“Chicago Med” is currently in its seventh season and, from the promo, it looks like the next episode is bound to be a doozy. “What You Don’t Know Can’t Hurt You” takes the shape of the season’s twelfth episode, for those of you keeping track.
We don’t entirely know what we’re dealing with here, but a mystery and a race against the clock call for “all hands on deck” for this one. And did we mention there’s a little “Chicago Fire” Easter egg?
‘Chicago Med’ Previews What Might Be Its Most Dramatic Emergency Yet
The promo video for the episode shows a dramatic OR scene where the surgical staff starts dropping like flies out of nowhere. “Pamela,” a cry calls out, but it’s too late. And because the sudden illness is such a mystery, the rest of the “Chicago Med” staff can’t exactly go racing through the doors to their rescue. They have the rest of the hospital and city to think about, after all.
You can catch the full promo right here:
So, did you catch the “One Chicago” crossover?
It’s okay if you didn’t. Randy Flagler’s “Capp” only made a brief appearance in the video. His character could be heard talking about the risks of entering the infected OR.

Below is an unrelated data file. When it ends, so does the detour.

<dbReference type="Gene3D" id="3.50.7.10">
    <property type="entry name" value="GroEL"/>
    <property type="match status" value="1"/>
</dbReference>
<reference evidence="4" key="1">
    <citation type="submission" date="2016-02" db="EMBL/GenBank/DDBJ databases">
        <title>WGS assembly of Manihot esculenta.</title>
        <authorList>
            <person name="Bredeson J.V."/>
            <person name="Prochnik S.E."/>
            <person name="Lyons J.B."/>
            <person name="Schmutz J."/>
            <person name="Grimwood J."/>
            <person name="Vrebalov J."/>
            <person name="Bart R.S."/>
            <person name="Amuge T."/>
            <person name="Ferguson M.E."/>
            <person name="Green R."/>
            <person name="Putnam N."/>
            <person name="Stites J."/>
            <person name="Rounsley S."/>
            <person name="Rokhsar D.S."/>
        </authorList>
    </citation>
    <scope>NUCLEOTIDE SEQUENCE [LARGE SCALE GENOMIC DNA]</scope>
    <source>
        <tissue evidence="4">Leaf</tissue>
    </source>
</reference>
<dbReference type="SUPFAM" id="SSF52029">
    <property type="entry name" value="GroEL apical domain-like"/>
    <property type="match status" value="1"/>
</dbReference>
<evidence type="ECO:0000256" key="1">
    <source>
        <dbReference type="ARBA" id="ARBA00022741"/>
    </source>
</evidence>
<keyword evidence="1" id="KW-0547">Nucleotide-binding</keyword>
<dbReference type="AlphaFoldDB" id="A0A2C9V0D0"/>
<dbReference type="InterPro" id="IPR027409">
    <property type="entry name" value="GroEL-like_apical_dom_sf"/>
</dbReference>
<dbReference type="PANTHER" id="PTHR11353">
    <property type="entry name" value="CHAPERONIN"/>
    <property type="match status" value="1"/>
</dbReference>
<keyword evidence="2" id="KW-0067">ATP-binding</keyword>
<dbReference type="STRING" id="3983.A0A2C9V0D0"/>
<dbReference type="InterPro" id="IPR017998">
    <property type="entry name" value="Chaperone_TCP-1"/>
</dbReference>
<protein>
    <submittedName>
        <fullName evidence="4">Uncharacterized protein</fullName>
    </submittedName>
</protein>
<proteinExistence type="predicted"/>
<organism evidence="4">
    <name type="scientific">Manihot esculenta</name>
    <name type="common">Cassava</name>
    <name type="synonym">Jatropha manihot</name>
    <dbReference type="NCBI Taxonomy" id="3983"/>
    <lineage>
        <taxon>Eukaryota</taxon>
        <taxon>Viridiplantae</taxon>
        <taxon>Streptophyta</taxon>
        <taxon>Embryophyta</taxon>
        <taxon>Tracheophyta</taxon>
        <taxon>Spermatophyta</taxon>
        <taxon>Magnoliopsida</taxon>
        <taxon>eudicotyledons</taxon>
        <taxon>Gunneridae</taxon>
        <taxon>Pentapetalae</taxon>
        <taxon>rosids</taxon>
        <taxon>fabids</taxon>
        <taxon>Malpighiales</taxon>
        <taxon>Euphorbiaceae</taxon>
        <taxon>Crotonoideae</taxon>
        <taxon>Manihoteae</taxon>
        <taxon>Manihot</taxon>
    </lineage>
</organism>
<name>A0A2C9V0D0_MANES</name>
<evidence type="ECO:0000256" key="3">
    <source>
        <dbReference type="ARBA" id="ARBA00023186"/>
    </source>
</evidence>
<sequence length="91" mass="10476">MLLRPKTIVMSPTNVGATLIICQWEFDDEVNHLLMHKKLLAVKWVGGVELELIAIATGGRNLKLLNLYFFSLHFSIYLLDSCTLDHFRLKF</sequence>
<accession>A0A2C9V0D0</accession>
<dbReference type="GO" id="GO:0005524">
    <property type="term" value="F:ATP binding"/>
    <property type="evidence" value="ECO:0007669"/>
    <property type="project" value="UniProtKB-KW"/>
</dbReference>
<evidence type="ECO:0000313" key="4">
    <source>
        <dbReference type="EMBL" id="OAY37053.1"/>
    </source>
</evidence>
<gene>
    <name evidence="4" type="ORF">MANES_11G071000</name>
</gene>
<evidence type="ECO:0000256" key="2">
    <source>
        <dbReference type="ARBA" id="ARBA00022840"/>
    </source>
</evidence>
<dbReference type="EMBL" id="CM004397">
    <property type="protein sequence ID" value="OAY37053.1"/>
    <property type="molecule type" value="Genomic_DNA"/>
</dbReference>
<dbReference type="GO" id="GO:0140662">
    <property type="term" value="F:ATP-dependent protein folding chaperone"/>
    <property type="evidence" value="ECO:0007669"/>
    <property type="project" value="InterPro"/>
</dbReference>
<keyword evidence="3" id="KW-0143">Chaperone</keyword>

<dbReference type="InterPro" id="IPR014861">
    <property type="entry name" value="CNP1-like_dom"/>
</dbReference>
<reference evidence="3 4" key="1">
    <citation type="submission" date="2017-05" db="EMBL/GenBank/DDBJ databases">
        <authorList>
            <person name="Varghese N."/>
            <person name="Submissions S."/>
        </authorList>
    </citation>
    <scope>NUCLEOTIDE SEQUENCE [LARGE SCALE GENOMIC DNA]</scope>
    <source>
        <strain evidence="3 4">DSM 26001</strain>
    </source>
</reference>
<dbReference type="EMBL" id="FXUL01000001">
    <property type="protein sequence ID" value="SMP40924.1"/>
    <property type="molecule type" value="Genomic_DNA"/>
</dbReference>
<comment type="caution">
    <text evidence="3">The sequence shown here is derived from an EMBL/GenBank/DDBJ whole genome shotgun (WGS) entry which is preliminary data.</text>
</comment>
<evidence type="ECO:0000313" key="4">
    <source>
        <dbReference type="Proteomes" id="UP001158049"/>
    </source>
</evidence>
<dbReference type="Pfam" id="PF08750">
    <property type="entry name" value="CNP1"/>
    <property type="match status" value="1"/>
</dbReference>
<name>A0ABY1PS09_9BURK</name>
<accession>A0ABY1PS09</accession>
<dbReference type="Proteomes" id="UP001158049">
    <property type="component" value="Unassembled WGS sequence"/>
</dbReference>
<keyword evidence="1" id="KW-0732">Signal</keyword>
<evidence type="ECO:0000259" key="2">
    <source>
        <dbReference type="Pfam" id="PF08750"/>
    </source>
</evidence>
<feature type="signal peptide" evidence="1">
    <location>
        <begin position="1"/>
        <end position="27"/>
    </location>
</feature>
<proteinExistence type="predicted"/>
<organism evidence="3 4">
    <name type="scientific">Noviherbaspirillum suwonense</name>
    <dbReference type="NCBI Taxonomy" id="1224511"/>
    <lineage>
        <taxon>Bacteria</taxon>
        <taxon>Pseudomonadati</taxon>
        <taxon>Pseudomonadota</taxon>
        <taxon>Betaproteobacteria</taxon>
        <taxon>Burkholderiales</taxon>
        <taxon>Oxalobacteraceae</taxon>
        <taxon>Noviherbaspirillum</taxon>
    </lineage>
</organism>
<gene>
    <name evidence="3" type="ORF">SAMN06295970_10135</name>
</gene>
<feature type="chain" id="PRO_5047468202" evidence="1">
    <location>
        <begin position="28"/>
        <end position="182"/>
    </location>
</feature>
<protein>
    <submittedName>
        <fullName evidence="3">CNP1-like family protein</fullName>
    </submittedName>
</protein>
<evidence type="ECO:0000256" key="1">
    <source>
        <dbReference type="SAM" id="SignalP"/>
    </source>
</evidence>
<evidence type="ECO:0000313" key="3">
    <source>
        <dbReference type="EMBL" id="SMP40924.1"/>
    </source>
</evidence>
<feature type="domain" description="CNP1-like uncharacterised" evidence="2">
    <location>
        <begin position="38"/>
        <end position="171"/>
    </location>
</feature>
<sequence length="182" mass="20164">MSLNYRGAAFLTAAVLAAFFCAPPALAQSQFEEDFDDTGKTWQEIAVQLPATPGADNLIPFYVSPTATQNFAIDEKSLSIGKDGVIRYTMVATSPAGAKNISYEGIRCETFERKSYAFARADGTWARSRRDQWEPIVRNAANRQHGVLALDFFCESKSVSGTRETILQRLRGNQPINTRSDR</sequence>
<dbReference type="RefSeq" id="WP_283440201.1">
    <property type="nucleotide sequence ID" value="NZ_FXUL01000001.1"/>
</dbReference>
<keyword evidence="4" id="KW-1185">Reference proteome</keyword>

While several fans yearn for more crossovers, the ongoing pandemic in the real world has made that a tad bit more difficult. It’s the same reason that “Chicago Fire” had to halt their production for quite some time. Don’t worry, though, they’re back in business and filming again as of recently.
Sarah Rafferty Offers Some Inspiration for the New Year
Sarah Rafferty plays Dr. Pamela Blake on the show. Like many Outsiders, Rafferty took some time to reflect on the past year and set her intentions for the new one. The “Chicago Med” star took to Instagram to share some of these reflections alongside some nature and literature.
Check it out:
Although the land and trees are arguably beautiful themselves, Rafferty also added some beautiful words to her caption. “Happy New Year, everyone,” she wrote. She also transcribed some words by the Irish poet, John O’Donohue. According to Rafferty, a friend had sent her one of John’s books “with these words tucked inside at the perfect moment.”
Here’s what the poet offered. A beautiful reflection on life and the future:
“May the nourishment of the earth be yours,
…the clarity of light be yours,
may the fluency of the ocean be yours,
may the protection of the ancestors be yours.
And so may a slow
wind work these words
of love around you,
an invisible cloak
to mind your life.”